Joe Biden's Failure to Fulfill Student Loan Promise Is Angering Largest Voting Bloc in U.S.

President Joe Biden's failure to implement a campaign promise to cancel $10,000 of student loan debt per borrower could jeopardize his standing with the nation's largest voting bloc.

Biden expressed support for student debt forgiveness on the campaign trail in 2020 and after becoming president-elect, but his administration has yet to act despite being urged to do so by some Democrats.

Polling suggests that younger Americans are more in favor of debt cancelation—and Biden won voters aged between 18 and 49 by wide margins in the 2020 election.

Millennials (aged 25 to 40) and Generation Z (which includes children as well as adults aged 18 to 24)—many of whom have student loan debt—are rapidly becoming the largest voting bloc when taken together.

The Center for American Progress think tank wrote in a report published last year: "While it is already the case in 2020 that millennials and Gen Z make up a larger share of eligible voters than boomers (38 percent versus 28 percent), it is likely that, by 2024, these younger cohorts will also outnumber boomers among voters."

According to Democratic data firm Catalist, millennials and Generation Z made up 31 percent of voters in 2020 while baby boomers and older generations made up 44 percent. Generation X accounted for roughly 25 percent.

This was a rise from 2016, when millennials and Gen Z made up 23 percent of the electorate and baby boomers and older generations accounted for 51 percent.

In the race for the White House, Biden won 59 percent of voters aged between 18 and 29 and 55 percent of voters aged between 30 and 49. Polls have consistently shown these groups favor debt cancelation.

A SurveyMonkey Audience poll conducted for Business Insider on February 22 this year showed that just 11 percent of respondents aged 18 to 29 were opposed to some form of student debt cancellation. This was the lowest level of opposition in any age group.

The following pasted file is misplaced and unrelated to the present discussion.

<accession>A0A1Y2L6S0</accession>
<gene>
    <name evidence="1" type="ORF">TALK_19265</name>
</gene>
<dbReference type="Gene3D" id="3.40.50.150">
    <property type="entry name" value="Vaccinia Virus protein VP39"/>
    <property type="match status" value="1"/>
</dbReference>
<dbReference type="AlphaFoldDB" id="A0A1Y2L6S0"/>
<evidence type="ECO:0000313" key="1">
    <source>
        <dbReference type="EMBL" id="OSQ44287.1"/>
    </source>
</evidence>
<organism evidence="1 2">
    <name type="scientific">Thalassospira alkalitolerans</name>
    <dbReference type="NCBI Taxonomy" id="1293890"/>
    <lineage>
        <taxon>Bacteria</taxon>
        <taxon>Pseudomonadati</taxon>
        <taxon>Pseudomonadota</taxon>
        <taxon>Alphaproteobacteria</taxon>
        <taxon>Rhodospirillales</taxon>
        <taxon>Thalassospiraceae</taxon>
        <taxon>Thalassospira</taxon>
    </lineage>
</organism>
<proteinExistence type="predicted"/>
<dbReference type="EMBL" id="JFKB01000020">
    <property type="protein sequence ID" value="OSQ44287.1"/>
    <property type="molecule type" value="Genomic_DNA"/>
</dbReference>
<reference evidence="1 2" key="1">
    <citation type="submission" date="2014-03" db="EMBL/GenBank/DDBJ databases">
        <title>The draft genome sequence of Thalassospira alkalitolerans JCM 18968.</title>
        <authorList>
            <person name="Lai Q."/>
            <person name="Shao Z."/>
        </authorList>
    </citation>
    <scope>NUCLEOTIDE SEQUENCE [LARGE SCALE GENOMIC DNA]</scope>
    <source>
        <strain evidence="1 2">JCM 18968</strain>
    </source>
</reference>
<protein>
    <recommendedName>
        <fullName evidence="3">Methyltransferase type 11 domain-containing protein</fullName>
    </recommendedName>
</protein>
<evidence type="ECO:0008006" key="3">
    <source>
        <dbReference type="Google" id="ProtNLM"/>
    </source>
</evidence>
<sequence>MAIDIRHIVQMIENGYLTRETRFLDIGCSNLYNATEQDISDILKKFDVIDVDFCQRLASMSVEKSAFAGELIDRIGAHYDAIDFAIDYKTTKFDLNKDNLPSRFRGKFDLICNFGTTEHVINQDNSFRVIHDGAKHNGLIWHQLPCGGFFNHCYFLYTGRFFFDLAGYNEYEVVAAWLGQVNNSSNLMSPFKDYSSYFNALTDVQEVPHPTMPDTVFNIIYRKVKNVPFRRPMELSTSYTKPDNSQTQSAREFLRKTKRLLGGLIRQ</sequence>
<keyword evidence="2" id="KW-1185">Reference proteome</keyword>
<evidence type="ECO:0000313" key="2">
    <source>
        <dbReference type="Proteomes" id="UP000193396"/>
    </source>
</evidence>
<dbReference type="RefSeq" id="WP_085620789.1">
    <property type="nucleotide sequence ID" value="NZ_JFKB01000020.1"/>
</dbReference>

That poll also found that 33 percent of those aged between 30 and 44 supported forgiving all federal student loans—the highest level of support in any age group.

A survey for Vox and Data for Progress, conducted between November 20 and 22, 2020, found that 64 percent of voters aged under 45 supported Biden canceling up to $50,000 in student debt for borrowers earning up to $125,000 per year.

A month later, a Harris poll found that 78 percent of those aged 18 to 34 supported forgiving a flat amount of student debt. This survey, conducted from December 18 to 21, also reported that 73 percent of this group supported forgiveness of all student loan debt.

The Vox and Harris polls came after Biden, then president-elect, said on November 16 that student debt was "holding people up" and reiterated his support for $10,000 forgiveness.

Biden may also face the anger of younger voters next year for failing to extend the moratorium on federal student loan repayments. This pause was introduced in 2020, extended by former President Donald Trump and then extended again by Biden.

Repayments are set to resume in February 2022, but some Democrats have called on the president to extend the pause again.

A survey conducted by the Student Debt Crisis Center between November 1 and 14 found that 89 percent of fully employed student loan borrowers said they were not financially secure enough to restart payments by February 1.

Some have called on Biden to fulfill his $10,000 debt pledge through executive action, but he has expressed skepticism about his power to do so.

White House Press Secretary Jen Psaki suggested this week that the administration was still studying the matter. Psaki also said Congress could introduce a bill and the president would sign it. Passing legislation on debt forgiveness could be difficult for Democrats, however.

The rising share of the vote among millennials and Gen Z could spell trouble for Biden and the Democratic Party in the upcoming midterm elections and beyond.

Biden Speaks in the State Dining Room
President Joe Biden at a press conference in the State Dining Room of the White House on November 6. Biden has not yet made good on a promise to cancel $10,000 of student debt per borrower. Samuel Corum/Getty Images